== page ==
The government should scrap three of its largest IT projects and save billions of pounds a year, according to the Institute of Directors and the Taxpayers Alliance.
The organisations, which represent business leaders and taxpayers respectively, said the private sector was cutting costs in a range of areas and urged the government to take similar actions.
Cutting down on IT projects, alongside other areas of government expenditure including departmental budgets and certain welfare, would save £50 billion, they said.
The key was reducing “unproductive items of government expenditure that don’t work, or are not essential”, they said.
Bringing to a halt the troubled NHS National Programme for IT would save £1.18 billion per year, the ‘How to save £50 billion’ report stated. Even though it expected cancellation charges from suppliers, it said it did not expect these to exceed a third of annual value of the contracts.
The report launched a scathing attack on the programme, saying it was “never wanted” by doctors, behind schedule, raised serious privacy concerns, and was “far too expensive”.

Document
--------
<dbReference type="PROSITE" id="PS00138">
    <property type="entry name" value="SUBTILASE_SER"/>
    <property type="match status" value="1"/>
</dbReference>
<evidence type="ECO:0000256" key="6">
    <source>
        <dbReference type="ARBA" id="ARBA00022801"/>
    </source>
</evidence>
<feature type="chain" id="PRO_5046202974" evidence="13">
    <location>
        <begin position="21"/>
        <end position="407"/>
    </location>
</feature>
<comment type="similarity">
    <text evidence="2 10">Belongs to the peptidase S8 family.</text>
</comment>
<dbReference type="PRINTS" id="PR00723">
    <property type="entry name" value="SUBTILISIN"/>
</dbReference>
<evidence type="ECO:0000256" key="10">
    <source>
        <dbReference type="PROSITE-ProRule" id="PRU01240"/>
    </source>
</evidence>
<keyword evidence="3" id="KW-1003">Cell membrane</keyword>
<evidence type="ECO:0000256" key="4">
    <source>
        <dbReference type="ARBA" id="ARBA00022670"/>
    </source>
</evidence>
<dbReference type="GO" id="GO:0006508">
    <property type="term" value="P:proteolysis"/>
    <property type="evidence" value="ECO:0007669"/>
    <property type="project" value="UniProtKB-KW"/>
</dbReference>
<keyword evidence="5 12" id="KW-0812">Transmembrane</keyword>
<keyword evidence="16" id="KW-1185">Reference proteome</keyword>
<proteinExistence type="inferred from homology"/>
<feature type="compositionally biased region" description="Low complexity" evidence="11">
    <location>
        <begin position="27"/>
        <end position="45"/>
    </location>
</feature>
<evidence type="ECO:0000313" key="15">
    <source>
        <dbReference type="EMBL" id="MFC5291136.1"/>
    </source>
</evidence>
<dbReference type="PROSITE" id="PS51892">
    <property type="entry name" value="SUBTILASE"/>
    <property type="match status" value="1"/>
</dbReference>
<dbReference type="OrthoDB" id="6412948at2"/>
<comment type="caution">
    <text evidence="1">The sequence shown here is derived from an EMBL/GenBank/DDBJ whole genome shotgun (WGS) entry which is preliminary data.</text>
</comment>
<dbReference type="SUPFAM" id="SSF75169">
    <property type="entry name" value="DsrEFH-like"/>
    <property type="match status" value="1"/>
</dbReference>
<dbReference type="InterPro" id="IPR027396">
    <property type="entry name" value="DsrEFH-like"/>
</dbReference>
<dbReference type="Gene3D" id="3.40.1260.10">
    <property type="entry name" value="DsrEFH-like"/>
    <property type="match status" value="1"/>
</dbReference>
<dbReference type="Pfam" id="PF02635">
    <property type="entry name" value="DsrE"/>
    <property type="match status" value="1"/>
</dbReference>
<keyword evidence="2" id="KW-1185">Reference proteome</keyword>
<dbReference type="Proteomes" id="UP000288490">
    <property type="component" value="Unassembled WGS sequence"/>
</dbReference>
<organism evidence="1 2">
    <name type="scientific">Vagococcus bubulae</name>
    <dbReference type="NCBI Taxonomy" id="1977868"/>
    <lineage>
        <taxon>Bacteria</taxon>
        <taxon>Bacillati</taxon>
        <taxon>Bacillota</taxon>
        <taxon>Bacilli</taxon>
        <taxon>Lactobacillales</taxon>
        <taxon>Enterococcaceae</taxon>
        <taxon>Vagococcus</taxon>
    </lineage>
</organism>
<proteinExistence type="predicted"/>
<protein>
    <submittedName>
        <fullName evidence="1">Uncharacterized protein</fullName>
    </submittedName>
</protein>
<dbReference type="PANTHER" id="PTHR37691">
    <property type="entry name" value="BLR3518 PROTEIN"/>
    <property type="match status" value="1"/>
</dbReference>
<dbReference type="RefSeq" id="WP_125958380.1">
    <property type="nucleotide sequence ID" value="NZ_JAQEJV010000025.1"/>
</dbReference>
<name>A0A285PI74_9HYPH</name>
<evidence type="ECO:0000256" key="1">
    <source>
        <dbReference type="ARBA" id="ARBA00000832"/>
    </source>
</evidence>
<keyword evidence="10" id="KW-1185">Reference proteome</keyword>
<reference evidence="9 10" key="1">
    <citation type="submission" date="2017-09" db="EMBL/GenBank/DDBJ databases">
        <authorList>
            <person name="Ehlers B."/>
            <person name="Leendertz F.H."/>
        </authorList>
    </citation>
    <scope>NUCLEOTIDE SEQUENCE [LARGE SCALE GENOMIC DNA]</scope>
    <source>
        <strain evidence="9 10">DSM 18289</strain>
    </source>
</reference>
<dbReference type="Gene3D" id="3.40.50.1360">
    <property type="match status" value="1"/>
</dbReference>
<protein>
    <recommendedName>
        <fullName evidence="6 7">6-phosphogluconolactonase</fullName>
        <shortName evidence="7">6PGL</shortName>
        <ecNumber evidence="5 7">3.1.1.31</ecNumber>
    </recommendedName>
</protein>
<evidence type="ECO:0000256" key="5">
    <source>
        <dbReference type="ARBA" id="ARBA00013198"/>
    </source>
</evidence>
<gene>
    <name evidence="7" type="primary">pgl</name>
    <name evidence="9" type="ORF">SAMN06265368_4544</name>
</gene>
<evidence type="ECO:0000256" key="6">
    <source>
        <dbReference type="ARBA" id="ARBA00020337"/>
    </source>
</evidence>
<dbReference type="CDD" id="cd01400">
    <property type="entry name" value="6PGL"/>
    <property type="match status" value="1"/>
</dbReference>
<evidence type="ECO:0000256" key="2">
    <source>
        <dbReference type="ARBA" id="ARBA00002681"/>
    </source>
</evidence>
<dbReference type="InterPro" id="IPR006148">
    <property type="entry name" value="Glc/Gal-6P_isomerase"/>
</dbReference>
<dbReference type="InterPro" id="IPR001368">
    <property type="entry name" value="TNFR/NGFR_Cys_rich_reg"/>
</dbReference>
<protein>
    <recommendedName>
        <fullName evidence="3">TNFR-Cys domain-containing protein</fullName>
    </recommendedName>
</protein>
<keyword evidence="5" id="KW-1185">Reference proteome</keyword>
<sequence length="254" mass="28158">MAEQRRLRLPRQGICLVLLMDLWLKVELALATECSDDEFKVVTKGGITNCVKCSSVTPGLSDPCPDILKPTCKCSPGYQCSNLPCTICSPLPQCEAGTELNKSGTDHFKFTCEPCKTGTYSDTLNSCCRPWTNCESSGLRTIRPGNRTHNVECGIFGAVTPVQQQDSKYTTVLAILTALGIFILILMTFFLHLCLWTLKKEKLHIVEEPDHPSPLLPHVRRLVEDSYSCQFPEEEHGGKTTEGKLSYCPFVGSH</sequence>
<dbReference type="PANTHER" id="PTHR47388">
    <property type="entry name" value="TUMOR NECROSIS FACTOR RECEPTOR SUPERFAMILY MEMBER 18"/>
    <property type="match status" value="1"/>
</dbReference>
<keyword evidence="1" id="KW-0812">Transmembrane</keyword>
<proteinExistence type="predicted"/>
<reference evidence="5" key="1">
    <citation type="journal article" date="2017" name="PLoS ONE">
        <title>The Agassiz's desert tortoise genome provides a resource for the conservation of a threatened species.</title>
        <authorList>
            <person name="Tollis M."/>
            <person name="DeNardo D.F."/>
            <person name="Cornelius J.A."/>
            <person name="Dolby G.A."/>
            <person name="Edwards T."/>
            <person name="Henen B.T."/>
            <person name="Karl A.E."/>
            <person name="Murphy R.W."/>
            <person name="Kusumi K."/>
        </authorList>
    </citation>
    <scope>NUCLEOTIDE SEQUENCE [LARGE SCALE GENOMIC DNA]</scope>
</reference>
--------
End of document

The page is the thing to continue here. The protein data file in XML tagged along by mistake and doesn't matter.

Abolishing identity cards would save a further £55 million, it said, adding that the programme “has always been a serious concern on civil liberties and privacy grounds”. And scrapping the controversial ContactPoint children’s database, which it called a security “accident waiting to happen”, would save £44 million.
The rationale “behind enormous centralised databases may seem superficially legitimate” it said, but “as has been extensively documented by the Joseph Rowntree Reform Trust and others, the implications for data security and personal liberty continue to outweigh any ‘efficiency’ considerations”. It criticised the government’s procurement, maintenance and use of such systems.
The expenditure on consultants should be halved to £1.4 billion, it said. The government’s largest expenditure on consultants is on the NHS IT programme, at nearly £600 million each year.
The report also called for the abolishing of Becta, the government agency that oversees procurement of technology by schools, in order to save £11 million. It said Becta had had “negative consequences for many schools, precluding them from organising IT facilities and programmes” and that it “hinders an open and competitive market”, calling for schools to be allocated the money directly.
Miles Templeman, director general at the Institute of Directors, said: “Businesses are right now making savings and cutting back on costs to get through the recession, and there is no reason why the public sector should not have to do the same.” He said large sums could be saved “without hurting vital services”.
Alternatively, the reduced budgets within the public sector is an opportunity for CIOs and IT to step forward and reduce costs, read the views of CIO UK editor Mark Chillingworth here.